Series B Funding: What It Means & Why It Matters

A Deep Dive into the Venture Capital Pool

You’ve probably seen quite a bit of news lately around Passport’s Series B round of funding. And with that has come a lot of excitement — from our team, the industry, venture capitalists, you name it. You may have even seen our team members sharing about it on social media. No matter how you’ve come across it, you can tell this is a monumental moment for our company and the next big step in things to come.

Closing an $8 million round of Series B funding sounds great regardless if you’re familiar with venture capital financing or not, but to an outsider looking in, you may be wondering…what does this mean exactly? And why does this matter so much for their company?

Good questions.

First off, it’s important to know the basics in venture capital financing, a.k.a the way that startups obtain investment. This will typically come from venture capitalists and other institutional investors (unless you’re lucky enough to have friends with very deep pockets).

In venture capital financing, there are different stepping stones, known as “rounds”. These include: Seed, Series A, Series B, and Series C. Let’s dive into each:

Seed Round

When you’re going for a Seed round of funding, you’re looking out onto the water ready to jump in. You have a fantastic idea, a dream, and a small team around you that’s ready to make it happen– if someone will help you make it happen. A Seed round of funding gives you that nudge.

Series A Round

After the Seed round comes the Series A, when you’re really dipping your toes in the water. You have a product and you’re getting some traction with clients so you can prove to investors that you have a clear vision of where you want your company to go.

Series B Round

Next comes the Series B, where you’re really swimming. You’re no longer dreaming or envisioning, but really moving and catching speed.

When you’re going for your Series B, you’ll most likely have a full team in place, you’re building out your product, and executing plans. You may be looking to expand outside of the U.S. or even at buying other companies.

You’ll typically see additional investors come on during this round.

Series C Round

By the time you’re going for your Series C, you’re swimming major laps. Series C is all about scaling and continuing to grow. A Series C round of funding is accelerating you to the next level — basically a lot of growth and possible full-blown international expansion.

You might see other sources of capital coming in at this stage from private equity firms, hedge funds, investment banks, big secondary market firms, etc.

So what comes after a Series C round, you ask? Typically an IPO.

Now keep in mind, this is all easier said than done. Venture-backed capital certainly doesn’t fall into your lap and is filled with plenty of blood, sweat, and tears. Let’s just say that no one doggy paddles their way to venture capital funding. Even though the National Venture Capital Association reported that in 2015, capital invested into startups reached its highest level since 2000, getting venture capital funding in the first place is no easy feat.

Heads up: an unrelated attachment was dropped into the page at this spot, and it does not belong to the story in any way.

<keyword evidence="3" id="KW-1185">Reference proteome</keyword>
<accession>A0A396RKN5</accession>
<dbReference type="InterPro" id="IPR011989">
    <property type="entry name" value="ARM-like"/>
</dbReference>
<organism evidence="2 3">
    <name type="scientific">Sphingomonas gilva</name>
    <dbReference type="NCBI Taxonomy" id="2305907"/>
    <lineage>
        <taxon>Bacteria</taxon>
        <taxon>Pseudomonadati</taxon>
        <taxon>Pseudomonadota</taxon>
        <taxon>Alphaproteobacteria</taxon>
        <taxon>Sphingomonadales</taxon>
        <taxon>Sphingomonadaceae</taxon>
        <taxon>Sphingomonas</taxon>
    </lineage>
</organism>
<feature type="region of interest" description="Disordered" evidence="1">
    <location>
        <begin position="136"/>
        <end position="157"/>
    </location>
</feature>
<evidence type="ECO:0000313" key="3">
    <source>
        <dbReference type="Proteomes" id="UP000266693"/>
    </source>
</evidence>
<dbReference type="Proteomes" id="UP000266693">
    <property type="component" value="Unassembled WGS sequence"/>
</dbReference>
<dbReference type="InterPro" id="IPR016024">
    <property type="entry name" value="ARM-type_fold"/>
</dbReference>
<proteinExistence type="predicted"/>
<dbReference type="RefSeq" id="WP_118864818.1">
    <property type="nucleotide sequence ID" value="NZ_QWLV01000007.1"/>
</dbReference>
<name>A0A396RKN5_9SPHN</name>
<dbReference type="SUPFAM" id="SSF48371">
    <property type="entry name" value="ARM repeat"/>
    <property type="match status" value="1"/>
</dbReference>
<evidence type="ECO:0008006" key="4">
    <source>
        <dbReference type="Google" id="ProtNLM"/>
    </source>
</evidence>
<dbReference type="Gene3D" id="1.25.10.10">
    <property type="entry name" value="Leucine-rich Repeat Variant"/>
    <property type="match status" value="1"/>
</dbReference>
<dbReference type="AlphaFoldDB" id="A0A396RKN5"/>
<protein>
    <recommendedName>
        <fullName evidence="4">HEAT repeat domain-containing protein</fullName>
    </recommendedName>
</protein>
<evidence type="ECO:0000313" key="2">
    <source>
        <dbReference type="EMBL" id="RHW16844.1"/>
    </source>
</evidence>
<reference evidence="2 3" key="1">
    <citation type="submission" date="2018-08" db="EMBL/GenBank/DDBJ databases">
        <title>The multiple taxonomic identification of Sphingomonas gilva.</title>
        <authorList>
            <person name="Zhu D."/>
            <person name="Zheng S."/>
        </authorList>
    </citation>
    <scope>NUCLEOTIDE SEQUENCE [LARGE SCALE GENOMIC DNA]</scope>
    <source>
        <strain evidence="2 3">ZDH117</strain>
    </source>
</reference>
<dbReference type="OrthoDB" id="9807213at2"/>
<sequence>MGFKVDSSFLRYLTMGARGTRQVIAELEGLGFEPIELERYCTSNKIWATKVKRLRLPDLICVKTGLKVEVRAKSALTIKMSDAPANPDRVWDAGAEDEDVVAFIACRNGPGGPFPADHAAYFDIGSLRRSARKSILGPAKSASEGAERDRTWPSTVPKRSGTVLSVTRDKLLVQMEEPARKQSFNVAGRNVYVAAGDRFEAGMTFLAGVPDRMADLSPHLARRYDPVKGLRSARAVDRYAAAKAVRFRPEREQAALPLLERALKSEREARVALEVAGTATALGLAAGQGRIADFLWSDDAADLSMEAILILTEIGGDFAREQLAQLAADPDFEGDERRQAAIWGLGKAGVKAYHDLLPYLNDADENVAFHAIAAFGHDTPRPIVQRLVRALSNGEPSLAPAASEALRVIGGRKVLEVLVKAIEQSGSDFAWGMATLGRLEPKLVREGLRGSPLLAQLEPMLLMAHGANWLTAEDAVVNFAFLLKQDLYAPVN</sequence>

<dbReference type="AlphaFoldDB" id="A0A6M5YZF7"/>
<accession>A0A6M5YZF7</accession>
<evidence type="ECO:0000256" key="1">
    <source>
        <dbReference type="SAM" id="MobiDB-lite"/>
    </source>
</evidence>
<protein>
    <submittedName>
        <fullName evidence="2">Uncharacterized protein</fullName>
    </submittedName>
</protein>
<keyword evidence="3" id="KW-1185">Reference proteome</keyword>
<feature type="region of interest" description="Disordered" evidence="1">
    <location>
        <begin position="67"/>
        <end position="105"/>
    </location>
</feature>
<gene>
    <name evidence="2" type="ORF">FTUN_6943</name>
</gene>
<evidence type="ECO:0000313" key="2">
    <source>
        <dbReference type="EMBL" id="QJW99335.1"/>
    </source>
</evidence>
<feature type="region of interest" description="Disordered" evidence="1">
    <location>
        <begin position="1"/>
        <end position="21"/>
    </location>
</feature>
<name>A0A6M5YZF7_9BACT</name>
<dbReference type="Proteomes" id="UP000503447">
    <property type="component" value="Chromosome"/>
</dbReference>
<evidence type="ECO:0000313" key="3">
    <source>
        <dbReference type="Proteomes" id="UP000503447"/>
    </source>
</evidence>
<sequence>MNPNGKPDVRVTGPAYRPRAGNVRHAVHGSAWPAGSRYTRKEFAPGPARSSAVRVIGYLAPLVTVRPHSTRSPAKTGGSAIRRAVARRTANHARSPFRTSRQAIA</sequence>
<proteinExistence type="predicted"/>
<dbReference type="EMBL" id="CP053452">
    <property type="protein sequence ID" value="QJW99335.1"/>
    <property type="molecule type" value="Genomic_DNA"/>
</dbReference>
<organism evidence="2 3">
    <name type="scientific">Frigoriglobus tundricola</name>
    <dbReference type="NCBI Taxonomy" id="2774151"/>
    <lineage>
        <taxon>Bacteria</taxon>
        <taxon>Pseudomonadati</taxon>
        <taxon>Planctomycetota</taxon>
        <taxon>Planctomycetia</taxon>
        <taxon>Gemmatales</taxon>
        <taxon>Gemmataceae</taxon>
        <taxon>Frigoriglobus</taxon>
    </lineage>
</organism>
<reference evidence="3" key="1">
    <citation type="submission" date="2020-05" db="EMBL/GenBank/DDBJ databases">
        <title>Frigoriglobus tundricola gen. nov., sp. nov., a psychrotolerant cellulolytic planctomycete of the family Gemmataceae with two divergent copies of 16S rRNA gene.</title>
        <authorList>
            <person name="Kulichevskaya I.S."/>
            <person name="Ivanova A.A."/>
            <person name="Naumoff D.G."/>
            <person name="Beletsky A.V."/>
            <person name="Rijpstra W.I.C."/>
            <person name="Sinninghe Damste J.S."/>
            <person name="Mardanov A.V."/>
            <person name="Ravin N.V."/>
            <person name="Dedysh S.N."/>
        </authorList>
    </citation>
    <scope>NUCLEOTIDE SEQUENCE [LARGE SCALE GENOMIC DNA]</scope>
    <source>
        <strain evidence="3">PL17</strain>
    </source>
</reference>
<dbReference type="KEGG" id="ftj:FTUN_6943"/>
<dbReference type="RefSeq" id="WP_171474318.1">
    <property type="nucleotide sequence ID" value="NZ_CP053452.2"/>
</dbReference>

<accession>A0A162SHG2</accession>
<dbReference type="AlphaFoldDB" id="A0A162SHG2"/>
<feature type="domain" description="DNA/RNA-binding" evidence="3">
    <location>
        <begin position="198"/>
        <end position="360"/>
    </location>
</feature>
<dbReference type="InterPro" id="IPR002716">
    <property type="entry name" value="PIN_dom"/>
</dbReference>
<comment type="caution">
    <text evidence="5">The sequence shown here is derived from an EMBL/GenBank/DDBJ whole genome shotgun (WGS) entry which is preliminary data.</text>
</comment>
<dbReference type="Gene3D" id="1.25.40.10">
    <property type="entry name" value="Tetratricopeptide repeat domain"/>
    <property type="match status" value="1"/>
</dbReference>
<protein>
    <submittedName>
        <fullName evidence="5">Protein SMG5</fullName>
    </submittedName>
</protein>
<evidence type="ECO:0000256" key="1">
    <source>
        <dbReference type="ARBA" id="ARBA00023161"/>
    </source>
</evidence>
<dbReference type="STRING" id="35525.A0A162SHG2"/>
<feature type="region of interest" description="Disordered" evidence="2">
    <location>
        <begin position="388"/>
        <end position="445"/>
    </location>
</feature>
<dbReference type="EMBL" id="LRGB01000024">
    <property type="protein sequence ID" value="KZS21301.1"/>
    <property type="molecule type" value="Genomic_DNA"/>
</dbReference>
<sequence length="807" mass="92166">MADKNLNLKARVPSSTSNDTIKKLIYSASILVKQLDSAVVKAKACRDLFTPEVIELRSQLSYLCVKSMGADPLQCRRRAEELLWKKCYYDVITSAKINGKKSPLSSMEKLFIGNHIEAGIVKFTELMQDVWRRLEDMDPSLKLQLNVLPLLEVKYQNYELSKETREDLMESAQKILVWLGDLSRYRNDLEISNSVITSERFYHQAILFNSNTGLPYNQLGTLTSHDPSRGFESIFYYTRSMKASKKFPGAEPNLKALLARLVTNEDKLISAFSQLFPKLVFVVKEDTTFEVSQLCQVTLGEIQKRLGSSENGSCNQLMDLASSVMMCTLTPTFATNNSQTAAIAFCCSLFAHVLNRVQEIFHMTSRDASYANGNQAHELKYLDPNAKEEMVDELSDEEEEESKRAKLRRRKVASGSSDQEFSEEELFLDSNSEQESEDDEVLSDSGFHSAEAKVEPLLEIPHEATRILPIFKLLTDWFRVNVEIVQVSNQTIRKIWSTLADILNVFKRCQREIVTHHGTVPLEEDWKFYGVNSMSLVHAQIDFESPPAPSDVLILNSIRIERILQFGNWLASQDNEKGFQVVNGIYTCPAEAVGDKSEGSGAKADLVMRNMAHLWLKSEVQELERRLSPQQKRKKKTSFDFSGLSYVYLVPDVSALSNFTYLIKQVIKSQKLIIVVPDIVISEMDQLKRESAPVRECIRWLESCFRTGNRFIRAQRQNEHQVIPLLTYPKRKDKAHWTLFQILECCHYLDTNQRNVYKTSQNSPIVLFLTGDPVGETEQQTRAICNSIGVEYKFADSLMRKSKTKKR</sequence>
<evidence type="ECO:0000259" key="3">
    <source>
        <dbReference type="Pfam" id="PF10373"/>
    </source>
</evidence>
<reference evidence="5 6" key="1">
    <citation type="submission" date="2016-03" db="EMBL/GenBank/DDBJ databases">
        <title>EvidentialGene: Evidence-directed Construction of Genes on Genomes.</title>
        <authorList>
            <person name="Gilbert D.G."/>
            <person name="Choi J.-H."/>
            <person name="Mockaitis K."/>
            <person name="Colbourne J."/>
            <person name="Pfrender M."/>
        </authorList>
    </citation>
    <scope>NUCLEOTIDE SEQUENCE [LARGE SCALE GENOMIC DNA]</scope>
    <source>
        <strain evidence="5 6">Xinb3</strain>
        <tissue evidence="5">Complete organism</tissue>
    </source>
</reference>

According to data by Fundable, only .05% of startups even become funded by venture capital firms in the first place. You read that right.

So making it as far as a Series B round of funding is pretty incredible in itself. Not only that, but many will argue that raising capital for a Series B round is the toughest out of them all. That’s because companies at this stage aren’t necessarily the “sexiest” for investors — it’s a much easier option to invest in a risky but cheap Series A or a more expensive Series C that’s scaling.

Neal Sangani, Passport’s VP of Finance, discusses this in more detail:

“The Series B is a challenging phase in the venture capital funding cycle as a company transitions from signs of early traction to more ambitious and measurable financial targets. Per data compiled by CB Insights, historically only 50-60% of companies that raise their first post-Seed round, or Series A, later raise a second post-Seed round, or Series B.  A key factor in this difficulty is the large investments a company needs to make at this stage to provide a foundation for scale, which also drives a slim margin for error as a company strives to meet its financial targets.”

While going for our Series B round of funding, Passport had already established itself as the clear market leader. Between rapidly growing our list of clients, being awarded municipal contracts, and continuing to innovate in the mobile payment space, we’ve been busy swimming. 

We chose the investment round because we plan to bring on more team members, build upon our industry-leading enterprise platform, grow our presence across the U.S., and even expand in select international markets.

As we continue to innovate, we look forward to making even bigger waves.